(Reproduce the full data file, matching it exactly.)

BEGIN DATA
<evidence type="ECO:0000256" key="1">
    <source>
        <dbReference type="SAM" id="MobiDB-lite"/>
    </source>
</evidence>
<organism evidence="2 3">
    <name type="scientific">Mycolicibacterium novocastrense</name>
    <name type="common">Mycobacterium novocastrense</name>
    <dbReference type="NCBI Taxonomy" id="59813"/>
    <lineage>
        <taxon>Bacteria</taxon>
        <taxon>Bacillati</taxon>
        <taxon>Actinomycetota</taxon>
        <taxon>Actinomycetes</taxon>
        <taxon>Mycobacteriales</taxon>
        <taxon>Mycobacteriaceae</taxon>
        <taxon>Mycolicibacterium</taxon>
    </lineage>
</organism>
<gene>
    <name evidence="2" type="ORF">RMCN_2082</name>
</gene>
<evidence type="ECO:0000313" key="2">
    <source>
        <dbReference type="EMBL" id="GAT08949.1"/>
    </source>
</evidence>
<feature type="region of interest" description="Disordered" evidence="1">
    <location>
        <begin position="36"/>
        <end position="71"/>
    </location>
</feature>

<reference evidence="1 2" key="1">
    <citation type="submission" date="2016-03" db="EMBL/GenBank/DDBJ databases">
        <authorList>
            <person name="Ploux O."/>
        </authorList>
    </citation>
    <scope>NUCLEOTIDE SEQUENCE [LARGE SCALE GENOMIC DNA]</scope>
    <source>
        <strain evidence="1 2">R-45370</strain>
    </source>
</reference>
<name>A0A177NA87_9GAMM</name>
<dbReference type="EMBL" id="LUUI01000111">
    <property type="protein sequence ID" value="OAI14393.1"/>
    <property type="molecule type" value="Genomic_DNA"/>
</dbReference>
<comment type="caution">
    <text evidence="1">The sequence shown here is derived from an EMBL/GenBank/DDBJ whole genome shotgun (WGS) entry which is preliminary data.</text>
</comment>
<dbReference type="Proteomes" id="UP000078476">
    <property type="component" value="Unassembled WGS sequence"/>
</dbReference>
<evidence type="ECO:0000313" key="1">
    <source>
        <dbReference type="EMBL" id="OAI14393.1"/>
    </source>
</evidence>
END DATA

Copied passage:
<evidence type="ECO:0000256" key="1">
    <source>
        <dbReference type="SAM" id="MobiDB-lite"/>
    </source>
</evidence>
<organism evidence="2 3">
    <name type="scientific">Mycolicibacterium novocastrense</name>
    <name type="common">Mycobacterium novocastrense</name>
    <dbReference type="NCBI Taxonomy" id="59813"/>
    <lineage>
        <taxon>Bacteria</taxon>
        <taxon>Bacillati</taxon>
        <taxon>Actinomycetota</taxon>
        <taxon>Actinomycetes</taxon>
        <taxon>Mycobacteriales</taxon>
        <taxon>Mycobacteriaceae</taxon>
        <taxon>Mycolicibacterium</taxon>
    </lineage>
</organism>
<gene>
    <name evidence="2" type="ORF">RMCN_2082</name>
</gene>
<evidence type="ECO:0000313" key="2">
    <source>
        <dbReference type="EMBL" id="GAT08949.1"/>
    </source>
</evidence>
<feature type="region of interest" description="Disordered" evidence="1">
    <location>
        <begin position="36"/>
        <end position="71"/>
    </location>
</feature>

<reference evidence="1 2" key="1">
    <citation type="submission" date="2016-03" db="EMBL/GenBank/DDBJ databases">
        <authorList>
            <person name="Ploux O."/>
        </authorList>
    </citation>
    <scope>NUCLEOTIDE SEQUENCE [LARGE SCALE GENOMIC DNA]</scope>
    <source>
        <strain evidence="1 2">R-45370</strain>
    </source>
</reference>
<name>A0A177NA87_9GAMM</name>
<dbReference type="EMBL" id="LUUI01000111">
    <property type="protein sequence ID" value="OAI14393.1"/>
    <property type="molecule type" value="Genomic_DNA"/>
</dbReference>
<comment type="caution">
    <text evidence="1">The sequence shown here is derived from an EMBL/GenBank/DDBJ whole genome shotgun (WGS) entry which is preliminary data.</text>
</comment>
<dbReference type="Proteomes" id="UP000078476">
    <property type="component" value="Unassembled WGS sequence"/>
</dbReference>
<evidence type="ECO:0000313" key="1">
    <source>
        <dbReference type="EMBL" id="OAI14393.1"/>
    </source>
</evidence>